The implications of mechanisation for ordinary working people were enormous. Workers were forced to move from small village communities to be closer to their employment. Towns began to grow into cities and the face of the United Kingdom began to change forever.
Some employers built houses beside the factories for their workers – indeed Matthew Boulton’s Soho Foundry incorporated employee housing in its wings so staff actually lived on the premises. It meant that families were entirely dependent on their bosses for work, money and accommodation, even if that accommodation was sumptuous compared to the neighbours.
After the mass move to cities took place workers were forced to live in increasing squalor with larger and larger families sharing smaller and smaller spaces. Conditions were ripe for the spread of disease and eventually some employers decided to move their factories – and their workforce – out of the city and back to the countryside where they believed everyone would benefit.
Social reformers such as the Quaker Cadburys created new towns on the outskirts of cities. But at least the Cadbury family retained the name of the local village where their new town was created – Bournville. Cloth manufacturer Sir Titus Salt was so proud of his changes when he moved his factory and workforce out of the slums of Bradford that he renamed his new settlement after himself as well as the local river – Saltaire.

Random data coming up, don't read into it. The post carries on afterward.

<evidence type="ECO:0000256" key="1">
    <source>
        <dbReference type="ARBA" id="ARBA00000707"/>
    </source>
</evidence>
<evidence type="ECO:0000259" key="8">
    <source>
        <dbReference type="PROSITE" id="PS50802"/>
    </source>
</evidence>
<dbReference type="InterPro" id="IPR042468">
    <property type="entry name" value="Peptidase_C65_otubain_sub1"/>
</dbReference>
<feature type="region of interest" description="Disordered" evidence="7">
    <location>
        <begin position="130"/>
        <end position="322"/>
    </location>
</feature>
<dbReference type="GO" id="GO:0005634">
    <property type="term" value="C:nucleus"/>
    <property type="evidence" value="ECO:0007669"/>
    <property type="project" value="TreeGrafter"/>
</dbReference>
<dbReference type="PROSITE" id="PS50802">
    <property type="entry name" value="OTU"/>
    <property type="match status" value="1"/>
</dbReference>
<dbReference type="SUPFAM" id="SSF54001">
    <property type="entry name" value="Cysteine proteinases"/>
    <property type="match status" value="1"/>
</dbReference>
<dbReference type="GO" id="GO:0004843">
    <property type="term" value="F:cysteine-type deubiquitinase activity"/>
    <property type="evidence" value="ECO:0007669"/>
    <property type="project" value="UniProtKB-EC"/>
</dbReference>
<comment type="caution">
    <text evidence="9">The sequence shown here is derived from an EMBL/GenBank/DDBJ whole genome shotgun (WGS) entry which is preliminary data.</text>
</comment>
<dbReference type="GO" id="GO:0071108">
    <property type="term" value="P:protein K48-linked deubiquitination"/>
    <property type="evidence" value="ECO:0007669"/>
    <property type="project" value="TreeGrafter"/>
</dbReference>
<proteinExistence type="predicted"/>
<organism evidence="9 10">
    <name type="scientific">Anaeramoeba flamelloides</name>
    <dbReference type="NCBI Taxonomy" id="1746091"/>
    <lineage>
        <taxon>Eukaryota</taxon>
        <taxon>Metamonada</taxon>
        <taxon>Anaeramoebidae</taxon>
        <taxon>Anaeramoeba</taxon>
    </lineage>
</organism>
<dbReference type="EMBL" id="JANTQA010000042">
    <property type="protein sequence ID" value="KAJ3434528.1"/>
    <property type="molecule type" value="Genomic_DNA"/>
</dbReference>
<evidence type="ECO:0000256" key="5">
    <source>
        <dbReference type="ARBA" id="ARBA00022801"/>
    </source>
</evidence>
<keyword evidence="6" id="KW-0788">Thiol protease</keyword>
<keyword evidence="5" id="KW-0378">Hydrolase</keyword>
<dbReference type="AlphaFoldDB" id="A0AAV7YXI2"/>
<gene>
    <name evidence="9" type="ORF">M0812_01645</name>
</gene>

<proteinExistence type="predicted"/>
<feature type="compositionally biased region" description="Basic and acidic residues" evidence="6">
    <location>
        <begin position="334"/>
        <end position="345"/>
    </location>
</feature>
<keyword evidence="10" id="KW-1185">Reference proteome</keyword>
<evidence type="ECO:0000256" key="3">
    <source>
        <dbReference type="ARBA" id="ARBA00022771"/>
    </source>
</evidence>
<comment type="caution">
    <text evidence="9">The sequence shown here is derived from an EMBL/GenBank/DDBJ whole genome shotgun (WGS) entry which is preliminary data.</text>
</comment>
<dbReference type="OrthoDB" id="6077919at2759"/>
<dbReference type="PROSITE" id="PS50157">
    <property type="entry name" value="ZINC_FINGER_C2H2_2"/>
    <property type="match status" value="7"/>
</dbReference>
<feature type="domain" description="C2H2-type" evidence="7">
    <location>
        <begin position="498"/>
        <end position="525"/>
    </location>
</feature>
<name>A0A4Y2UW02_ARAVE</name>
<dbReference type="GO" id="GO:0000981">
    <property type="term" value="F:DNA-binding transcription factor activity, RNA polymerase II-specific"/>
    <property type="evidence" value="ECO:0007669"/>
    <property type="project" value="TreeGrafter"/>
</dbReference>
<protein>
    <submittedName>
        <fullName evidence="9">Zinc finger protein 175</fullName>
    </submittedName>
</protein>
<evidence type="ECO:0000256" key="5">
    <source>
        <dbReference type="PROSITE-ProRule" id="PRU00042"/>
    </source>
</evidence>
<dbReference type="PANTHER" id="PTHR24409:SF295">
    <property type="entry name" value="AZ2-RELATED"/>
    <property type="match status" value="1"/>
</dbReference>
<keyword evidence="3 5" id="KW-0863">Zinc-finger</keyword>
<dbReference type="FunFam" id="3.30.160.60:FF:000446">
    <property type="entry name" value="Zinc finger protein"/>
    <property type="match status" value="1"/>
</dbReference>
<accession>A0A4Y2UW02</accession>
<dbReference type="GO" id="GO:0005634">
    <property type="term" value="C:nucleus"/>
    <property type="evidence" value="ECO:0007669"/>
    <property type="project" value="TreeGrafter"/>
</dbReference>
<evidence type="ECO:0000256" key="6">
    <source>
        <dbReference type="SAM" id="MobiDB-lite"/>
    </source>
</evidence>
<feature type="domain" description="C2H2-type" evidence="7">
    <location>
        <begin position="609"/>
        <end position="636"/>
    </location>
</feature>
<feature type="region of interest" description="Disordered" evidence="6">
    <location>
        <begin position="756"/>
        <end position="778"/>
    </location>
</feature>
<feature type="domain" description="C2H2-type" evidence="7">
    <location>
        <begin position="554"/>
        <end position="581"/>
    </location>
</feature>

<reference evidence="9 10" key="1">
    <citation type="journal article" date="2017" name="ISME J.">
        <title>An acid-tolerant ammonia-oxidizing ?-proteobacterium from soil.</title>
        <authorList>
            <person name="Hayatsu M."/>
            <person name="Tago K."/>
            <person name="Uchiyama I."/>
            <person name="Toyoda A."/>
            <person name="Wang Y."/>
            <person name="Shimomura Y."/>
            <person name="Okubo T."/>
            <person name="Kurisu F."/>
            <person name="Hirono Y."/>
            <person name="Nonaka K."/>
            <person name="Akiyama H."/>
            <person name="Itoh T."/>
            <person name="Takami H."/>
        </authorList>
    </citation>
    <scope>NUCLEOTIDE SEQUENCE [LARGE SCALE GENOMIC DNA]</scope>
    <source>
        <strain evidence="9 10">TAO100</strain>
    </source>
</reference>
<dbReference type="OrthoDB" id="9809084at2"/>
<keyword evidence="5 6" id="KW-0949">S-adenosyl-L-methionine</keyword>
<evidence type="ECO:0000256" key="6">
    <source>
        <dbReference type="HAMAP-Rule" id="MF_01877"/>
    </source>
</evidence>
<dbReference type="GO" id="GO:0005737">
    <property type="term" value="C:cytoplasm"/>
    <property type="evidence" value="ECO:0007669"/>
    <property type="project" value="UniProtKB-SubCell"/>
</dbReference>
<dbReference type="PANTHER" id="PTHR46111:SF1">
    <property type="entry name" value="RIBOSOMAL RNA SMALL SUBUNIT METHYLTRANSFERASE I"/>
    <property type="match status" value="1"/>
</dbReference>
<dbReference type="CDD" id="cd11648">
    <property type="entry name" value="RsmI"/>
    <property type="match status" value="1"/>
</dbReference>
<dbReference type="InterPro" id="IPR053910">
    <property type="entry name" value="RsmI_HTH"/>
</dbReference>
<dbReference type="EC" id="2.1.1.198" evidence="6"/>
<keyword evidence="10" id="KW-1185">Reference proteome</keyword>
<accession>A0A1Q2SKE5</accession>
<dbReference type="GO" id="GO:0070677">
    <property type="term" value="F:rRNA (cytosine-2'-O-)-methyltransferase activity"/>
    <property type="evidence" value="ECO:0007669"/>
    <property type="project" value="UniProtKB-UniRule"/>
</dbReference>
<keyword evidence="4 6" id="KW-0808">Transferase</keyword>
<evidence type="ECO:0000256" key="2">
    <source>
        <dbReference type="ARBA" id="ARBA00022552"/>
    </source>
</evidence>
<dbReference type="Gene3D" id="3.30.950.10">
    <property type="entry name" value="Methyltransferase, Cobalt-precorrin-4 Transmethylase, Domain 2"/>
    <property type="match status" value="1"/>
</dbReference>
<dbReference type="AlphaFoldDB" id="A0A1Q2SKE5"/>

Whether an employer built homes in the city or created whole new settlements it left the workforce themselves with little choice about their own futures. They were bound to live in their employer’s property and by his rules, or face losing everything.
This type of control continued until very recently. In 2015 workers at the Cadbury factory were given a list of 30 ‘unacceptable behaviours’ including using bad language, having a closed mind, and poor attention to detail.